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Showing 1 through 5 of 399 records.
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2014 - RSA Annual Meeting Words: 149 words || 
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1. Baldasso, Renzo. "Elements of Patronage? Printing and Publishing the Editio Princeps of Euclid’s Elements" Paper presented at the annual meeting of the RSA Annual Meeting, New York, NY, Hilton New York, <Not Available>. 2019-11-19 <http://citation.allacademic.com/meta/p676776_index.html>
Publication Type: Panel Paper
Abstract: In the letter dedicating the first printed edition of Euclid’s Elements to Doge Mocenigo, Erhard Ratdolt makes several assertions about the state of mathematics, holding that it cannot be understood without figures and that printing difficulties have prevented the publications of mathematical works. Claiming to have invented a new method for printing diagrams, Ratdolt presents the Elements with more than 500 figures, an unprecedented number compared to the manuscript tradition. He suggests this invention (presented as nostro invento, i.e., his and the doge’s) will lead to the publication of many mathematical works, which, in turn, will alter the cultural reach of mathematics. This paper reassesses Ratdolt’s claims about mathematics and his attempt to seek patronage on the basis of recently discovered binding and typographic evidence (e.g., seven copies bear the dedicatory letter printed in gold) indicating that Ratdolt composed the letter after having printed (at least) the first quire.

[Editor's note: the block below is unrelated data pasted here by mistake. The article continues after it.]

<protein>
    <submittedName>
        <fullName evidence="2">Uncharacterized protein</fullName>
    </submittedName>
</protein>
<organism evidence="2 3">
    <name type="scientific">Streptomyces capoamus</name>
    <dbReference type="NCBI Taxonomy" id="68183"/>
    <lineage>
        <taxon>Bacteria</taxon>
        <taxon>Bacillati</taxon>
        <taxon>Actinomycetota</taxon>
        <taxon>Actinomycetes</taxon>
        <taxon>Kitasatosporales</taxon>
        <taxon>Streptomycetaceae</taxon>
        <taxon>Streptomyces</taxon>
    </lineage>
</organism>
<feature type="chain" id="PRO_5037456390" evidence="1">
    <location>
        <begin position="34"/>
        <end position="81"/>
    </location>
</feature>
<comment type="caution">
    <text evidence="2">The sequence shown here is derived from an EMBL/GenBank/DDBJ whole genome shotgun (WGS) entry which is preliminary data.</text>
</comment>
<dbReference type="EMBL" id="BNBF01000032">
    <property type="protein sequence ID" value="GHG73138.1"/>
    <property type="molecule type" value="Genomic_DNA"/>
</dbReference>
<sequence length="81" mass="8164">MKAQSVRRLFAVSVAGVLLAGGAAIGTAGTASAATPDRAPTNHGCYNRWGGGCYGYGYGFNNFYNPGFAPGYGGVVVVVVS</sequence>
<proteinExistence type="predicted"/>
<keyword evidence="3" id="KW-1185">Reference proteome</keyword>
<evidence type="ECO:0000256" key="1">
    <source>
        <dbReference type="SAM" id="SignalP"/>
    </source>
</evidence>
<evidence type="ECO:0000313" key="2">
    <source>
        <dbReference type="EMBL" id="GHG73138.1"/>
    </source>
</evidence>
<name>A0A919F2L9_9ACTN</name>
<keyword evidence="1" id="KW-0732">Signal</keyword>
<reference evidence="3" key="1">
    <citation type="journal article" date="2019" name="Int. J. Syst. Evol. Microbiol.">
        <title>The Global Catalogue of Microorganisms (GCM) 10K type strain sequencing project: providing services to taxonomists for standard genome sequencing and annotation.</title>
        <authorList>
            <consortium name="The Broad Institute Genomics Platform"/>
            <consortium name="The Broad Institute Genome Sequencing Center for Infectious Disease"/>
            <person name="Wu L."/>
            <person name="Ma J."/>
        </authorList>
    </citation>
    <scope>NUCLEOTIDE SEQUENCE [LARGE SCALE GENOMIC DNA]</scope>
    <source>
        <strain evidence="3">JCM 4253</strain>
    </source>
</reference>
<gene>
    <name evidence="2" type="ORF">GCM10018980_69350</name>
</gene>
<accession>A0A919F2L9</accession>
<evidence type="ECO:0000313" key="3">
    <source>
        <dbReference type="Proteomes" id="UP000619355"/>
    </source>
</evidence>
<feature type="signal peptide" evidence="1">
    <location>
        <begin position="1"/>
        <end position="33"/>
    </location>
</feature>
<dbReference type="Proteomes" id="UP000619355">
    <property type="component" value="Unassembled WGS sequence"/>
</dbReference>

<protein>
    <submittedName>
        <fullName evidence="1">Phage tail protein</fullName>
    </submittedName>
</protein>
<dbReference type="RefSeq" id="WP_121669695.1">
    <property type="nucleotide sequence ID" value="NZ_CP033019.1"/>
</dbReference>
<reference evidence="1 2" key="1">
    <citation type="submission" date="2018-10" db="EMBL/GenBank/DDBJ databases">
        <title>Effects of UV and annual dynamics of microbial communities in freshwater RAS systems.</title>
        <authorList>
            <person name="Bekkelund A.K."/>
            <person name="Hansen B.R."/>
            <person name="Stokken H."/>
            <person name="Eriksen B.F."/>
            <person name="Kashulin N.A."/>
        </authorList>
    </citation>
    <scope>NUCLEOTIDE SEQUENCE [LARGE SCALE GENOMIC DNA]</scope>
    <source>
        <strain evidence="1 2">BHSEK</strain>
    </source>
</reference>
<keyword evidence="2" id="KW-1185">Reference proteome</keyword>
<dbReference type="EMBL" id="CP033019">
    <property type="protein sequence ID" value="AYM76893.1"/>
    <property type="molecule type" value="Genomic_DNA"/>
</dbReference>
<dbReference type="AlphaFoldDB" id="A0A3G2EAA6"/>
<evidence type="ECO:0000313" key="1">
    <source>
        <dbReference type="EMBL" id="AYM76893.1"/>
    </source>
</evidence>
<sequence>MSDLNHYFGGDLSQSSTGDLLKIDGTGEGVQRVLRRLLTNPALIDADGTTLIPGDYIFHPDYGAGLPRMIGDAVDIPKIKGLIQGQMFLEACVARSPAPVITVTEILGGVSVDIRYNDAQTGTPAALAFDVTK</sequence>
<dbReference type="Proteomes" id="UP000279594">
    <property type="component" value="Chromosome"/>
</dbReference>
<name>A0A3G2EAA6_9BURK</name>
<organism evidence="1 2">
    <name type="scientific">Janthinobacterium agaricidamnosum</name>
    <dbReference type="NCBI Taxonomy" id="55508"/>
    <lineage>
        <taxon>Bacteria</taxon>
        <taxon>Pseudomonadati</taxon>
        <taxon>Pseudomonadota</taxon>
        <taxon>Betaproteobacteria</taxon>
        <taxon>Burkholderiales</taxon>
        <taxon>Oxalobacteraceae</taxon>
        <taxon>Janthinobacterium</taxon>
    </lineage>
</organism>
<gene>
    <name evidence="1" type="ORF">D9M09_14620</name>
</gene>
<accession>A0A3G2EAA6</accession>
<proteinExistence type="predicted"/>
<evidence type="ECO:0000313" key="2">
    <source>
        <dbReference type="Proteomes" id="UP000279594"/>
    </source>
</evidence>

2005 - American Association For Public Opinion Association Words: 148 words || 
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2. Thomas, Randall., Miller, Kerri. and Johnson, Alyssa. "Rating versus Comparative Trade-off Measures: Effects of Task, Topic, Element Differentiation, and Number of Elements on Validity" Paper presented at the annual meeting of the American Association For Public Opinion Association, Fontainebleau Resort, Miami Beach, FL, <Not Available>. 2019-11-19 <http://citation.allacademic.com/meta/p17152_index.html>
Publication Type: Paper/Poster Proposal
Abstract: While we have found that comparative trade-off tasks had inferior validity compared to rating tasks, our prior studies had respondents evaluate elements that were highly differentiated in terms of importance or favorability. However, comparative tasks have been proposed to function better when the elements to be evaluated are harder to differentiate in terms of importance or favorability. Based on the results from a pilot study, we created element sets that were either clearly differentiated from high to low in importance and positivity or were less differentiated (all more desirable/important). Respondents were then randomly assigned to 1 of 6 evaluative tasks (rating, 5 comparative tasks - full ranking of elements, top 3 ranking, top-bottom ranking, constant sum, and paired comparison). We replicated and extended many of our earlier results. Some notable differences between the tasks emerged when the elements were less clearly differentiated.

2007 - American Political Science Association Pages: 10 pages || Words: 2692 words || 
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3. Cotto-Serrano, Raul. "Teaching and Learning Political Theory: Focusing on the Elements that Hold the Main Theory Together" Paper presented at the annual meeting of the American Political Science Association, Hyatt Regency Chicago and the Sheraton Chicago Hotel and Towers, Chicago, IL, Aug 30, 2007 <Not Available>. 2019-11-19 <http://citation.allacademic.com/meta/p210938_index.html>